Commentary

Keelan: There is just no place to live

CPA describes why no-one is building new homes

by Don Keelan

Seven months ago in Arlington, Vermont, a state housing conference convened. In attendance were state officials, local members of the General Assembly, members of the Bennington County Planning Commission, local town and housing organization leaders, bankers, representatives from industry and nonprofits, and members of the public. The consensus was unanimous: we are in dire need of affordable workplace and rental housing. 

Don Keelan

Yet, since last October, not one housing unit has been started in the area. Therein lies the problem. We meet, we talk, we pass legislation, and in the end, we still don’t have the housing so desperately sought not only in southwestern Vermont but throughout the State.

Vermont probably has its most significant housing shortage since the end of WWII. While most folks do not question the need, there are many obstacles to building housing today. 

First and foremost: are towns and villages willing to accept multi-family housing built in their communities? Are municipalities offering residential sites to developers who have met the requirements for drainage, traffic, flood plain avoidance, wastewater, density, design, and issues from adjoining neighbors? Has the regional Act 250 Commission given its blessing to the site for a planned development? Most likely, they have not. 

And then, of course, there are the bankers or mortgage lenders. Are they willing to step up and waive some of the onerous requirements placed in front of mortgage applicants?  Credit scores, down payments, interest rate commitment, and long-term car debt and college loan waivers? These obstacles can be insurmountable for many buyers, especially first-time homebuyers. Lenders say it is out of their hands: the regulators set the rules, not them.

Add in the developer/builder and what this person (company) must face in bringing housing to fruition. After the uncertainty of the numerous approval hurdles to a planned housing project, there is the cost. 

In today’s housing market, $250 to $300 per square foot is at the low-end of quotations. The math is quite simple: a one thousand square foot home will cost $250,000 or $300,000. Assuming there are no unusual site conditions, off-site mandates from the approving authorities, material quotes that don’t exceed 30 days, and no bottled-up supply chain issues.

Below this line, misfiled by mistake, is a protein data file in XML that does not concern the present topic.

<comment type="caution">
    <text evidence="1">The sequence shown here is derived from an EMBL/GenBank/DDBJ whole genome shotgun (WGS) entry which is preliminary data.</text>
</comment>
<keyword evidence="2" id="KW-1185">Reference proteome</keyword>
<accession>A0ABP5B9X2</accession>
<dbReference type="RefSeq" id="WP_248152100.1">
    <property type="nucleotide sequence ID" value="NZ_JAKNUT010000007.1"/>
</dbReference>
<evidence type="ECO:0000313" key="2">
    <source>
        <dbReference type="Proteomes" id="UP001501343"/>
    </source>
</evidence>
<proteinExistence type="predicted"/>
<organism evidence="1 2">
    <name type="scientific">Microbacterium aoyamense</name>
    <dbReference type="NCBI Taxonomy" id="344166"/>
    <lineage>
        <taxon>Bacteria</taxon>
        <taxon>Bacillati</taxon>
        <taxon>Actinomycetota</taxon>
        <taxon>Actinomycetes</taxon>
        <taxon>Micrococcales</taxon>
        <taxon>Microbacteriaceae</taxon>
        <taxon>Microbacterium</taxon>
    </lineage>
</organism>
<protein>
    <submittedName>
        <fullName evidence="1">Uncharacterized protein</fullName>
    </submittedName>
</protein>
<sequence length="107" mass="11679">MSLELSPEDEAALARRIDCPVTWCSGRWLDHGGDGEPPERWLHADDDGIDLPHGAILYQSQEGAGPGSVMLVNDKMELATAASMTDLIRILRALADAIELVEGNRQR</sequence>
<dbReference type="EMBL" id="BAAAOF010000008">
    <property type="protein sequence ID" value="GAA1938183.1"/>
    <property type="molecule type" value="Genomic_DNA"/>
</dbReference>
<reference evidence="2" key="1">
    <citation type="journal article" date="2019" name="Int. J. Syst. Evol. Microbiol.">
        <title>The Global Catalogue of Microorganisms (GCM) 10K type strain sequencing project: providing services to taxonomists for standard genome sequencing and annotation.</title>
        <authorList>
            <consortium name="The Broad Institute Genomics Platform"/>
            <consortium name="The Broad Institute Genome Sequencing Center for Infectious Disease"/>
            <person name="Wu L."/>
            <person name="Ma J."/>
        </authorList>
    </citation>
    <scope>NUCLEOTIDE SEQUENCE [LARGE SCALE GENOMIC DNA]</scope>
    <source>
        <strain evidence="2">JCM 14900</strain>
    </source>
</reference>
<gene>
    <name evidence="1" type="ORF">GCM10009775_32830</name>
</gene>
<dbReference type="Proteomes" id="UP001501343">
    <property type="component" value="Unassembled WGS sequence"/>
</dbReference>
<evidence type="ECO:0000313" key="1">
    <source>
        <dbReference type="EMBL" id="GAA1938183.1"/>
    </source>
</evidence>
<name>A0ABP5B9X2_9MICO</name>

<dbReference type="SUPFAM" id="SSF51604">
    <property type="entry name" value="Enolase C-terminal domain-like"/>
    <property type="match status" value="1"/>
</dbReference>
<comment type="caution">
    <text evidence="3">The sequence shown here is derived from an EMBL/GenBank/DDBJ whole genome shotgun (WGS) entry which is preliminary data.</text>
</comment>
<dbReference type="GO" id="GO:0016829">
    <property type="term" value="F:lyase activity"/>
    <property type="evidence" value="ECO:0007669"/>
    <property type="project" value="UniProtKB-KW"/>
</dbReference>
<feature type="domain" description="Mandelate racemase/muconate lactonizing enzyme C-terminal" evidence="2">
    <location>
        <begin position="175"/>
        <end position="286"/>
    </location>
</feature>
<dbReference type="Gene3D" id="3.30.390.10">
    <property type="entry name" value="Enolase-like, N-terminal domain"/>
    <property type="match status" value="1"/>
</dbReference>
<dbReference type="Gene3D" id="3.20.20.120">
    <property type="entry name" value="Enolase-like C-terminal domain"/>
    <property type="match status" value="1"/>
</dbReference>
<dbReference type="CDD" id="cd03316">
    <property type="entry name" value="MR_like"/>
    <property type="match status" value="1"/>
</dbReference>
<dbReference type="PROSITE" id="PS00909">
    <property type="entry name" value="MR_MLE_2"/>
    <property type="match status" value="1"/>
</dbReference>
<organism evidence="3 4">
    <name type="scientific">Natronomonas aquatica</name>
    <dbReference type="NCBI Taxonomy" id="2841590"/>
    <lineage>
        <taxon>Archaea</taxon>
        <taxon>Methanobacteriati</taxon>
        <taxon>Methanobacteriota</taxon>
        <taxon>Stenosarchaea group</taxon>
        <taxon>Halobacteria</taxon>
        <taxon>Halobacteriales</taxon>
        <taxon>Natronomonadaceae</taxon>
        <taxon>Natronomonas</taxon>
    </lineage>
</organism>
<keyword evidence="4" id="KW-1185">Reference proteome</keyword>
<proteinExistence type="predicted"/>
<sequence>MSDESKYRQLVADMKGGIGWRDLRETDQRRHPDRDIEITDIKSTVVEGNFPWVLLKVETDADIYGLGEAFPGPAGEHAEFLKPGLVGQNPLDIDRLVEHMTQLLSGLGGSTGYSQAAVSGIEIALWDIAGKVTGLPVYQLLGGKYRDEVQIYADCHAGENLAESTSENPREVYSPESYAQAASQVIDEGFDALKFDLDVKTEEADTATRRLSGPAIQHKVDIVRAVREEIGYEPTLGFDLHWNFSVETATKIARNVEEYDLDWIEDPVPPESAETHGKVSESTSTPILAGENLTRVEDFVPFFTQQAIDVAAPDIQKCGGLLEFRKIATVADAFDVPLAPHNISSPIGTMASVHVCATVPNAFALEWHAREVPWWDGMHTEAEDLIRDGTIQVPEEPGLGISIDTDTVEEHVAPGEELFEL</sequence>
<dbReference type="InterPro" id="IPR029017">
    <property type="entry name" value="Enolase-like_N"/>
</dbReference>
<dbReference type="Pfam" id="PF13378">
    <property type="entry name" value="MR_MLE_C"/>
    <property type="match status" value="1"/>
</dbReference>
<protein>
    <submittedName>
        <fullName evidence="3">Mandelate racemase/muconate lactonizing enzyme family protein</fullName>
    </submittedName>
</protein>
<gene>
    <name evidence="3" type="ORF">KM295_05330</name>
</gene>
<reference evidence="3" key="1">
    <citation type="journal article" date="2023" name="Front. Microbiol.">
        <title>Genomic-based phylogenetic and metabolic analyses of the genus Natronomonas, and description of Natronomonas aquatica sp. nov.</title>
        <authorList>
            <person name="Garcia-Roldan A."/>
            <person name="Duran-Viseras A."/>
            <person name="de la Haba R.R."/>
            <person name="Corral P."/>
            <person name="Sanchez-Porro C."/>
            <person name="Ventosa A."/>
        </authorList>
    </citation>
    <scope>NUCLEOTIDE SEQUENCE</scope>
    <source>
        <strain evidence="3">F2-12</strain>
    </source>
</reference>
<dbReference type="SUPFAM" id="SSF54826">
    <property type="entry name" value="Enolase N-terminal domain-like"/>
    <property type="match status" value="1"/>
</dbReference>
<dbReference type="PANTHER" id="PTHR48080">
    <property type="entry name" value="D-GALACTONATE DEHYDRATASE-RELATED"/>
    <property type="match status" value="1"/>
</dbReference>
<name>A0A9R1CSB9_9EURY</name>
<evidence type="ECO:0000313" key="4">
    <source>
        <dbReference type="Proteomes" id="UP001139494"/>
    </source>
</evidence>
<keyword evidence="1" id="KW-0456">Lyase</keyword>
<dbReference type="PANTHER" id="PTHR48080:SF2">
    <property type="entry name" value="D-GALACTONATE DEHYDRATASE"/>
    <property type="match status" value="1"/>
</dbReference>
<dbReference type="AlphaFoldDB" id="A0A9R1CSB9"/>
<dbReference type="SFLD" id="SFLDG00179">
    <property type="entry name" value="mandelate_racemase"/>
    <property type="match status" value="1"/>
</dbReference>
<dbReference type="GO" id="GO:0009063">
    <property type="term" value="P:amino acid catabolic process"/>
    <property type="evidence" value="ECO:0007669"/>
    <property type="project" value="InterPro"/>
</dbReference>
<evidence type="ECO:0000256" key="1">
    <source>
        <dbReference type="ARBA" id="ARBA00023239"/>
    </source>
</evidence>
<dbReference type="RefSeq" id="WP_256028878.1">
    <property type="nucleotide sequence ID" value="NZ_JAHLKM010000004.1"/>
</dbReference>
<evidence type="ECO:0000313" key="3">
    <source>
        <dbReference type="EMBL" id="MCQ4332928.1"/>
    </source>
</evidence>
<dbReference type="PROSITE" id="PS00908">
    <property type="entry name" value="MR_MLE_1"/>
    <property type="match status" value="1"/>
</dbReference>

Like other industry sectors and the government, builders desperately need skilled and unskilled craftspeople. Combined with an exceptional short building season in Vermont, a lack of workers makes the development of multi-family homes a significant challenge. 

Then there is the buyer. A homeowner who is exasperated, confused, and scared. Since last summer, mortgage interest rates have risen and are now close to 6% for a 30-year mortgage. A $300,000-priced home will take at least $109,650 of family income to qualify, and this is before any existing debt beyond one year for a car or college loans.

This is only part of the problem for first-time homeowners. The next is the down payment. The above scenario will require close to $45,000, assuming a 90% mortgage is obtained, and no discounting of rate is requested. 

The housing needs of Vermonters and folks wishing to live and work in Vermont are not going away. At this time, we should avoid building; the pricing for new home construction is outrageous.

The State and localities might consider setting up a revolving loan fund to assist first-time homebuyers with the down payment. 

While we are waiting for prices to stabilize, towns and the State should have multi-family building sites ready to be developed until the housing market is not facing today’s pricing, labor, and supply chain issues.

The author is a U.S. Marine (retired), CPA, and columnist living in Arlington, VT.

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5 replies »

  1. Don’t “The Bronx” up Vermont.

    Yep, I said it & so did Jimmy Carter(!) make like comments after touring what was done to L.B.J.’s wonderful “affordable housing” multi-family apartment buildings there. The desecration, destruction,
    & burning was done in NYC, all over L.I., in N.J., in Cities in CT, etc. etc. etc.

    No one “deserves” to live in VT. One reaps what they sow as instructed in the Bible.

    Make responsible choices, work hard, don’t abuse drugs, & don’t expect society to pay for your living expenses. That is: Socialism.

    Tough to hear? Well, truth is the new “hate speech”, so…….